New Book: Play to Learn!

I got a present in my mailbox today — it was the paper copy of Sharon Boller and Karl Kapp’s new book, Play to Learn! I’d already agreed to be a stop on their Blog Book Tour, but it’s lovely to have the hard copy in hand.

They based the book on the workshop that Karl and Sharon teach about the topic, which is why (I suspect) the book is loaded with so many interesting activities and worksheets for designing learning games.

They pull off a really nice balance between:

  • referencing the research evidence behind games for learning
  • giving some really great examples of the mechanics of learning games
  • having activities and guidance on how to create your own game

Along with Karl’s other books on gamification, this is a really good practical entry on the topic of learning games. And they have you analyze Plants Vs. Zombies (a personal favorite).

Recommended 🙂

Quick Links

-Sharon and Karl are doing a webinar: Learn more about Play to Learn – Register for Sharon and Karl’s webinar on Tuesday 3/28/17 at 1 pm. In it, they will expand on some of the key learning game design steps covered in Play to Learn. 

You can get the book from ATD Press (there’s a promo code SPRINGBOOKS17 for 10% off) or you can get the book from Amazon

Follow along with the book tour

Date(s) Event / Blog Stop Location
March 3rd Play to Learn available from ATD and Amazon ATD / Amazon
March 3rd Bottom-Line Performance Blog Stop Lessons on Learning
March 3rd Karl Kapp Blog Stop Kapp Notes
March 3rd ATD Learning Technologies Blog Stop ATD Learning Technologies Blog
March 6th Knowledge Guru Blog Stop Knowledge Guru
March 7th eLearning Industry Blog Stop eLearning Industry
March 8th Connie Malamed Blog Stop The eLearning Coach
March 9th David Kelly Blog Stop Misadventures in Learning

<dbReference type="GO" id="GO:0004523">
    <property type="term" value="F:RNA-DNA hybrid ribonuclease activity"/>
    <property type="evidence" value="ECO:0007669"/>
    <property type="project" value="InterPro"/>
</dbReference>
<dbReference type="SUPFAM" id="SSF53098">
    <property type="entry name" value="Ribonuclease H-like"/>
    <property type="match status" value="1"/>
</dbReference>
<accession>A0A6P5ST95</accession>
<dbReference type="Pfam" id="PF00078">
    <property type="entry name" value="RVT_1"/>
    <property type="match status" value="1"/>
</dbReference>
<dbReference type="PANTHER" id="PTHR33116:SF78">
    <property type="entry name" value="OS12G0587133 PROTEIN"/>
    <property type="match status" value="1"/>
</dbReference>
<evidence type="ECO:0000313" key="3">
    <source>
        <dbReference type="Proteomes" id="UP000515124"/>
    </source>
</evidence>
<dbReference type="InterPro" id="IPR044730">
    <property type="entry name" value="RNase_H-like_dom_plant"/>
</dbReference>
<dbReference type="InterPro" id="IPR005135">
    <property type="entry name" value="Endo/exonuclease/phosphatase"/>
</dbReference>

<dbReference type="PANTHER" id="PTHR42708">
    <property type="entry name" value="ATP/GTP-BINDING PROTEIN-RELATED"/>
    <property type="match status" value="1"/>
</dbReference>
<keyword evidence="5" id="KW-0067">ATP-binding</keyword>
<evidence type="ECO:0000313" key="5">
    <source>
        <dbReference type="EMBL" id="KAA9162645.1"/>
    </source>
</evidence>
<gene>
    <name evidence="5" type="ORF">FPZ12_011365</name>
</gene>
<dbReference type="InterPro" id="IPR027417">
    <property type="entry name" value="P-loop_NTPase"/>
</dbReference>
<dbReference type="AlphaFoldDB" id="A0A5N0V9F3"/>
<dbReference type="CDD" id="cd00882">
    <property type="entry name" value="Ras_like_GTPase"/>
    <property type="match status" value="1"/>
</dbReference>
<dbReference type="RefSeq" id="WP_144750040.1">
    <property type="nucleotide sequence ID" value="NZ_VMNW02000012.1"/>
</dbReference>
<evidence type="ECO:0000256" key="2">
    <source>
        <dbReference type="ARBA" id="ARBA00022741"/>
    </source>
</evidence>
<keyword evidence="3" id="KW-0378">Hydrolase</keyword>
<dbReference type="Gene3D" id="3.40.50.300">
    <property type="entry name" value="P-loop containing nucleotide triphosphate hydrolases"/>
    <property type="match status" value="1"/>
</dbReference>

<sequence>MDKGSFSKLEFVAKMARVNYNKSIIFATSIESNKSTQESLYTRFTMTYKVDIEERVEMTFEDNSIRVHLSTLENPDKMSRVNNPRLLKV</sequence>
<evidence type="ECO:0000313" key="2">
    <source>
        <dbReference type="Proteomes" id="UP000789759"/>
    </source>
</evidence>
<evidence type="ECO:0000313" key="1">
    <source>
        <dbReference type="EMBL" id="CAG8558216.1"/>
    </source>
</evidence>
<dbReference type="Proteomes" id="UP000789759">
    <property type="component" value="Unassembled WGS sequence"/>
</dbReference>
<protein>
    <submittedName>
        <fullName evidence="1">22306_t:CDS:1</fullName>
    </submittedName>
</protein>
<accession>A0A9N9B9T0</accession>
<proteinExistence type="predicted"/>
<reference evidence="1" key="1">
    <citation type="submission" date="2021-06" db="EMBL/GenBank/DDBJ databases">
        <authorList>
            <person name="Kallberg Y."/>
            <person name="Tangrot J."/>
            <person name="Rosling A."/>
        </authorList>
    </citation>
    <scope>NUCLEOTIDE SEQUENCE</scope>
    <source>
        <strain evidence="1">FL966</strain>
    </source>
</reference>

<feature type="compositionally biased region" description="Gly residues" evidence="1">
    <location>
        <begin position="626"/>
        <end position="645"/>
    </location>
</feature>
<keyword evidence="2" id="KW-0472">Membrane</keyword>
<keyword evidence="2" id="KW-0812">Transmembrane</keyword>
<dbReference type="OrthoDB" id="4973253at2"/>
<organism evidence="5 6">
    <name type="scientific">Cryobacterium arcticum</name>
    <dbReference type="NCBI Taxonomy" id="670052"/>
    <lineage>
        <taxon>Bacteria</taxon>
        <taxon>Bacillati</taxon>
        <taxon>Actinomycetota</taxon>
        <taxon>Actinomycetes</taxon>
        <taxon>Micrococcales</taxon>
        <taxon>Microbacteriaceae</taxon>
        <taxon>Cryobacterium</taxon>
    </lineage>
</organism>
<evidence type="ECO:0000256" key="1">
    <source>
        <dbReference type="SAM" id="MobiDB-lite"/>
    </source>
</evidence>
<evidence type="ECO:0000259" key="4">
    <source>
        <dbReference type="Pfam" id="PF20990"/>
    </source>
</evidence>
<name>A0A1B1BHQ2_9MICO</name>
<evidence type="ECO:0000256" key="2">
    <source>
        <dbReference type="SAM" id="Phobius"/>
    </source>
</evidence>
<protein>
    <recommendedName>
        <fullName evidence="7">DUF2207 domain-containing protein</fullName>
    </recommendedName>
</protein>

March 10th Lou Russell Blog Stop Russell Martin & Associates Blog
March 13th ATD Science of Learning Blog Stop ATD Science of Learning Blog
March 14th Julie Dirksen Blog Stop Usable Learning
March 15th Zsolt Olah Blog Stop Rabbitoreg
March 16th Cammy Bean Blog Stop Cammy Bean’s Learning Visions
March 17th Melissa Milloway Blog Stop Mel’s Learning Lab
March 21st Learning Solutions Conference Orlando, FL
March 23rd-24th ATD Core4 Session Long Beach, CA
March 28th Webinar with Sharon and Karl Bottom-Line Performance
March 30th-31st Texas Distance Learning Association 2017 Conference Galveston, TX
May 3rd Lectora User Conference Cincinnati, OH
May 22nd-23rd ATD International Conference Atlanta, GA
June 20th-22nd FocusOn Learning Conference San Diego, CA

I can put on this tiara, but it won’t make me Wonder Woman (Gameification)

So, one of the biggest issues with games for learning, is that there’s this weird logic out there:

Games are fun + I made e-Learning that looks like a game = Therefore my e-Learning will be fun!Um…no, not necessarily…

As I allude in the title of this post, I can put on the Wonder Woman costume, but that doesn’t mean I can deflect bullets:

(Lest this sound preachy, be assured I have fallen victim to this myself “I’m gonna put power-ups in this course, and it’s gonna be awesome!”).

But one of the beautiful things about the internet is you can find people who are way smarter than you to explain this stuff, as in this presentation about the issues with gameification from Sebastian Deterding (The menu button will let you run it full screen so you can read the small-print commentary at the bottom):

Found this via @hypergogue’s posts (which you can read here) about the Playful conference (really want to make it to that next year).

I’m on a Quest

oregon_trail

I’m on a quest for good learning game engines.  When I do talks about games for learning, I always get the question:

“I/we thought that was great! I/we are a 1/2/3 person team, and we just have an lms guy/part time web developer/high school student using dreamweaver/old copy of powerpoint.  How do we do learning games?”

And it’s always hard to know what to tell them.   A quick look around either suggests up Jeopardy-clones or fully 3D rendering engines most appropriate for learning how to spot IEDs in Baghdad.

So, I am looking for learning games that:

1) Do not require a full blown programmer (some technical aptitude is okay)

2) Do not cost a gazillion dollars (preferably a license that is <$1500, ideally a lot less)

3) Are not game-show themed (I like Jeopardy as much as the next trivia geek, but it strips all the context out of the learning experience)

4) Is web-delivered (LMS enabled or SCORM compliant is too much to hope for, I know).

Any ideas?  I think this going to take a while, and intend to review stuff as I find it.